A letter to the editor is a brief communication that addresses the contents of a published article. Its purpose is to make corrections, provide alternative viewpoints, or offer counter arguments. Avoid logical fallacies and ad hominem attacks. Letters to the editor must be written in a professional tone and include references to support all claims if appropriate.
The SAGE Author Gateway has some general advice and on how to get published, plus links to further resources.
For information and guidance on how to make your article more discoverable, visit our Gateway page on How to Help Readers Find Your Article Online.
Following a preliminary triage to eliminate submissions unsuitable for Canadian Journal of Kidney Health and Disease all papers are sent out for review. The covering letter is important. To help the Editor in his preliminary evaluation, please indicate why you think the paper suitable for publication. If your paper should be considered for fast-track publication, please explain why.
The journal’s policy is to have manuscripts reviewed by two expert reviewers. Canadian Journal of Kidney Health and Disease utilizes a single-anonymize peer review process in which the reviewer’s name and information is withheld from the author. Reviewers may at their own discretion opt to reveal their names to the author in their review but our standard policy practice is for their identities to remain concealed. All manuscripts are reviewed as rapidly as possible, while maintaining rigor. Reviewers make comments to the author and recommendations to the associate editor, who consults the handling deputy editor, and a decision is reached by consensus between the associate and deputy editors.
The Editor or members of the Editorial Board may occasionally submit their own manuscripts for possible publication in the journal. In these cases, the peer review process will be managed by alternative members of the Board and the submitting Editor / Board member will have no involvement in the decision-making process.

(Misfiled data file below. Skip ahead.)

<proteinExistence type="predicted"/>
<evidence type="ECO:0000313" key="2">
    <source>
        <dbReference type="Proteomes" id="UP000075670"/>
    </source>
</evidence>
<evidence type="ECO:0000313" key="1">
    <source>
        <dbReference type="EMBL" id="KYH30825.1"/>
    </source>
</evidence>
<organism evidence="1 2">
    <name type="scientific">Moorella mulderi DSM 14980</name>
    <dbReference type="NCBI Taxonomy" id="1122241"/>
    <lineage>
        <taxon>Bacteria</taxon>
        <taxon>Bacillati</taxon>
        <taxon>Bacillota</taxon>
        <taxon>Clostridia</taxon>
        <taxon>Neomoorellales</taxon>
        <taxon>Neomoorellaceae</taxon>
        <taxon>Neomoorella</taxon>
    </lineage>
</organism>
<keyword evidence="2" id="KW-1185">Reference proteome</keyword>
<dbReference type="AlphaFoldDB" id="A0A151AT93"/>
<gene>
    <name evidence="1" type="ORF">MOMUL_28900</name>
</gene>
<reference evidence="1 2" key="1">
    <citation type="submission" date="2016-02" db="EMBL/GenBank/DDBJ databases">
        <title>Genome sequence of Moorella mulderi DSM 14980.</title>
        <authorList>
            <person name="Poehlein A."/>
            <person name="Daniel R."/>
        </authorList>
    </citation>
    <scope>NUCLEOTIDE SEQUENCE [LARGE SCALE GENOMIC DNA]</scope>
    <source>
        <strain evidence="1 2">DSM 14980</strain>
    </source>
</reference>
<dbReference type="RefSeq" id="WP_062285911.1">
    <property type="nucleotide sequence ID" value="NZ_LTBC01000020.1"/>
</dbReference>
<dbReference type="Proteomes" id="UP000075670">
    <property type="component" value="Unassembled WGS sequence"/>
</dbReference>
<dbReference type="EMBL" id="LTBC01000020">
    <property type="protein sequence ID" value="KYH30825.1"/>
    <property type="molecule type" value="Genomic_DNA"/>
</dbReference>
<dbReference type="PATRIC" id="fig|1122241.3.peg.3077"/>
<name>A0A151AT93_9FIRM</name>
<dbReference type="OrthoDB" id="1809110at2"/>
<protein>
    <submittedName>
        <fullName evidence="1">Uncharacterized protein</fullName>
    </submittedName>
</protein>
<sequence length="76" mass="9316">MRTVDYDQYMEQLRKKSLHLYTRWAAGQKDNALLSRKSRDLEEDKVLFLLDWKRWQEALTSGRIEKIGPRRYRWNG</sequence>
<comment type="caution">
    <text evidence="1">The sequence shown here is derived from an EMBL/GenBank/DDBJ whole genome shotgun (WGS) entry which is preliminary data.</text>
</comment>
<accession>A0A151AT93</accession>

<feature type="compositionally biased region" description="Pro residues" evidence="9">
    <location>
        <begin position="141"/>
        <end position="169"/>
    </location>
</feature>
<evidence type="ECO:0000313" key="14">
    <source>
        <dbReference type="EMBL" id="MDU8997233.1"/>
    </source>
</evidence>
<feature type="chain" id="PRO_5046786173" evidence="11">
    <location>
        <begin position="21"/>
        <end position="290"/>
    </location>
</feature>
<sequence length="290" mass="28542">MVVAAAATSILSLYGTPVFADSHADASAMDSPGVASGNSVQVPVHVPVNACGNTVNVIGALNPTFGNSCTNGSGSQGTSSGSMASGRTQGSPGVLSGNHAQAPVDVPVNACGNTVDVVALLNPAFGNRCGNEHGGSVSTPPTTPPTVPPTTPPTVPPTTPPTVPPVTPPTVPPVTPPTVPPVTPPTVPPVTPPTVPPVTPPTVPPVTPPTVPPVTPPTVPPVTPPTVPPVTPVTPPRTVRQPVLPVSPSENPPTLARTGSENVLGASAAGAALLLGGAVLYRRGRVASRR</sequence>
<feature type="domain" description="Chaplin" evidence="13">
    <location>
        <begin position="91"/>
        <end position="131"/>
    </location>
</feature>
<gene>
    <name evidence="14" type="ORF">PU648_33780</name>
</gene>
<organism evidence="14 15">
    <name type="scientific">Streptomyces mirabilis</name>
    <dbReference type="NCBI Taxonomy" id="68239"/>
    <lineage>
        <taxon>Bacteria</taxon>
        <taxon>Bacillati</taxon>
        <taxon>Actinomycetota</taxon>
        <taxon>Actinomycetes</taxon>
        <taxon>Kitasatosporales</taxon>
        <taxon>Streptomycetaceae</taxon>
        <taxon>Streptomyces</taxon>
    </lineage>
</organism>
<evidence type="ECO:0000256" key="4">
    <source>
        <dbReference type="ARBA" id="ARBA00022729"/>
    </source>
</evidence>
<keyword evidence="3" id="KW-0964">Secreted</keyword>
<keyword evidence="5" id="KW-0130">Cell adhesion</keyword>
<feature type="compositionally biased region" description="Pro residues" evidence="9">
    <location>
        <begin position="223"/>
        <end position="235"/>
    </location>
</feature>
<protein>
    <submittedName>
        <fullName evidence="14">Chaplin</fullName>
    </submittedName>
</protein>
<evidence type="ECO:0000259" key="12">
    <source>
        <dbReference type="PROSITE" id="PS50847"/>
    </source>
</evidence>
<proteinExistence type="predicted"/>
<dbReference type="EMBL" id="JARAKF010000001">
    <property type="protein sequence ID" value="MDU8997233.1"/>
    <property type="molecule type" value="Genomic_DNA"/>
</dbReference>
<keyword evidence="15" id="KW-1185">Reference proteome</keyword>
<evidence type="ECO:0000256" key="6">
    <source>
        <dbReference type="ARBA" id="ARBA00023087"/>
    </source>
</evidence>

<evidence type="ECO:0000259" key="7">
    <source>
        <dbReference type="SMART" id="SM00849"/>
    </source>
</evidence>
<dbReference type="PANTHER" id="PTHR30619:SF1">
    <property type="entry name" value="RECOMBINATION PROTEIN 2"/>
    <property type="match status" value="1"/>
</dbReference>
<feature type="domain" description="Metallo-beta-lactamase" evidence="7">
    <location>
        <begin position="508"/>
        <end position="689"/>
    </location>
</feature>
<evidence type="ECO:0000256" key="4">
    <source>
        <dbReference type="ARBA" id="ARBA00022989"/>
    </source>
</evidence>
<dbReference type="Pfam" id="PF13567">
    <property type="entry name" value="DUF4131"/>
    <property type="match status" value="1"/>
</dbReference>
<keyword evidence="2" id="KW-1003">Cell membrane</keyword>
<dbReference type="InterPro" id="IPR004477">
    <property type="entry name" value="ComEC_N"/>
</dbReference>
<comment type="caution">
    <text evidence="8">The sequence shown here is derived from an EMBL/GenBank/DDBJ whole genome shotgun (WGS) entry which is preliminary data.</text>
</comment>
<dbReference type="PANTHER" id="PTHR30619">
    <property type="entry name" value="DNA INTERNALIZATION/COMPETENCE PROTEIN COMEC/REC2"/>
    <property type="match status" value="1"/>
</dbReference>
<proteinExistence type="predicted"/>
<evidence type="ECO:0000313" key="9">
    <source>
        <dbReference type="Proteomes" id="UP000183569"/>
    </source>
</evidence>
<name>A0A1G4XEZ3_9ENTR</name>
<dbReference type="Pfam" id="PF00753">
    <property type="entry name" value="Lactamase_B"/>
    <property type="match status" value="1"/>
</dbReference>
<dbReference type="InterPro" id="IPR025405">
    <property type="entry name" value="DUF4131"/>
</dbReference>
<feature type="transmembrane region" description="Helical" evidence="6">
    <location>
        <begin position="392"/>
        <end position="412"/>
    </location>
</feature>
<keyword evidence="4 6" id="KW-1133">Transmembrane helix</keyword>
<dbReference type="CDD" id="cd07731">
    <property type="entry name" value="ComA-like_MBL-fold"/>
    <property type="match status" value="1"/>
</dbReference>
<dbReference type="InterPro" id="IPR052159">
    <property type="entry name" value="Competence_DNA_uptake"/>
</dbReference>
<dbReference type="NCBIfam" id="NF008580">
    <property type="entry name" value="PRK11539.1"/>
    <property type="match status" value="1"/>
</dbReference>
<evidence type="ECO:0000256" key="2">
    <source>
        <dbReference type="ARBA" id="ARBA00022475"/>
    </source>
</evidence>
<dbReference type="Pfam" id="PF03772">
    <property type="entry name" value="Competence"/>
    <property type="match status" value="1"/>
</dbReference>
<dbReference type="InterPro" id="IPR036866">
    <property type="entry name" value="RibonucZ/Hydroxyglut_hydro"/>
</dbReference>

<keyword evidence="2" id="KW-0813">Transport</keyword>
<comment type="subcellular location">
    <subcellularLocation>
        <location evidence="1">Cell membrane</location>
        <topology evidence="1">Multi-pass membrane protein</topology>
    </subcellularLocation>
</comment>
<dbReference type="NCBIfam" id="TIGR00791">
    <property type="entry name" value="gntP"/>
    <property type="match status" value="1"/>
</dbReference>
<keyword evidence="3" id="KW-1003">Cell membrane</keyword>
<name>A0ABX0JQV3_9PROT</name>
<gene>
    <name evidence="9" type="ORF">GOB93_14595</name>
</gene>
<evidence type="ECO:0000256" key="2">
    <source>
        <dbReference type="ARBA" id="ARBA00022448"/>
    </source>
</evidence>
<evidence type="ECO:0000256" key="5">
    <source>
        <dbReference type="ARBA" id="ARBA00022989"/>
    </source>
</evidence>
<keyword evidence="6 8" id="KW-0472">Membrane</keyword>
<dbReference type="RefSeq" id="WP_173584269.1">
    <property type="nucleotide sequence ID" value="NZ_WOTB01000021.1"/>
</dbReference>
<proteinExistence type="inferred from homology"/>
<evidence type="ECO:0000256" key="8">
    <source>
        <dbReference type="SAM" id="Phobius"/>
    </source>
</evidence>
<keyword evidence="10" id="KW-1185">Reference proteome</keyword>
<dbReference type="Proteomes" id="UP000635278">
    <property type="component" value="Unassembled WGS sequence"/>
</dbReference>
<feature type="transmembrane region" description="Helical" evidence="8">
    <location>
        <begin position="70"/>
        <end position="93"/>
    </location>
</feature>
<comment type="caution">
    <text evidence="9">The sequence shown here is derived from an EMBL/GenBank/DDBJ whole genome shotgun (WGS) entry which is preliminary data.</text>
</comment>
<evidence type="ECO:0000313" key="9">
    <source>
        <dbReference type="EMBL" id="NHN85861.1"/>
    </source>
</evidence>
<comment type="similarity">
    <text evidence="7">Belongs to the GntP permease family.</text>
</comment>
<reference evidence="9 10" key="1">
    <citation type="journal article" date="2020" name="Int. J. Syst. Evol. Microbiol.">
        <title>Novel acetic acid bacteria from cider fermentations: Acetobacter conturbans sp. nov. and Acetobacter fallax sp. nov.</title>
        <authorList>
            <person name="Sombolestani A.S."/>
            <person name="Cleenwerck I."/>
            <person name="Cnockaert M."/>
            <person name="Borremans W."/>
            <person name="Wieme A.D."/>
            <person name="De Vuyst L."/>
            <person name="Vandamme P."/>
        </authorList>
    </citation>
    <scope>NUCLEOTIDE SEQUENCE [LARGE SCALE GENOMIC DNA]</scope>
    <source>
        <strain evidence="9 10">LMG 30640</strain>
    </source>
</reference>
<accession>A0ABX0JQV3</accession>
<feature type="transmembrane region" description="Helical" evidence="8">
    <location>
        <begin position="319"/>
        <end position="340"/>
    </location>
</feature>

Canadian Journal of Kidney Health and Disease is committed to delivering high quality, fast peer review for your paper, and as such has partnered with Publons. Publons is a third party service that seeks to track, verify and give credit for peer review. Reviewers for Canadian Journal of Kidney Health and Disease can opt in to Publons in order to claim their reviews or have them automatically verified and added to their reviewer profile. Reviewers claiming credit for their review will be associated with the relevant journal, but the article name, reviewer’s decision and the content of their review is not published on the site. For more information visit the Publons website.
Papers should only be submitted for consideration once consent is given by all contributing authors. Those submitting papers should carefully check that all those whose work contributed to the paper are acknowledged as contributing authors. The list of authors should include all those who can legitimately claim authorship. This is all those who:
(i) Made a substantial contribution to the concept or design of the work; or acquisition, analysis or interpretation of data,
(ii) Drafted the article or revised it critically for important intellectual content,
(iii) Approved the version to be published,
(iv) Each author should have participated sufficiently in the work to take public responsibility for appropriate portions of the content. Authors should meet the conditions of all of the points above. Each author should have participated sufficiently in the work to take public responsibility for appropriate portions of the content.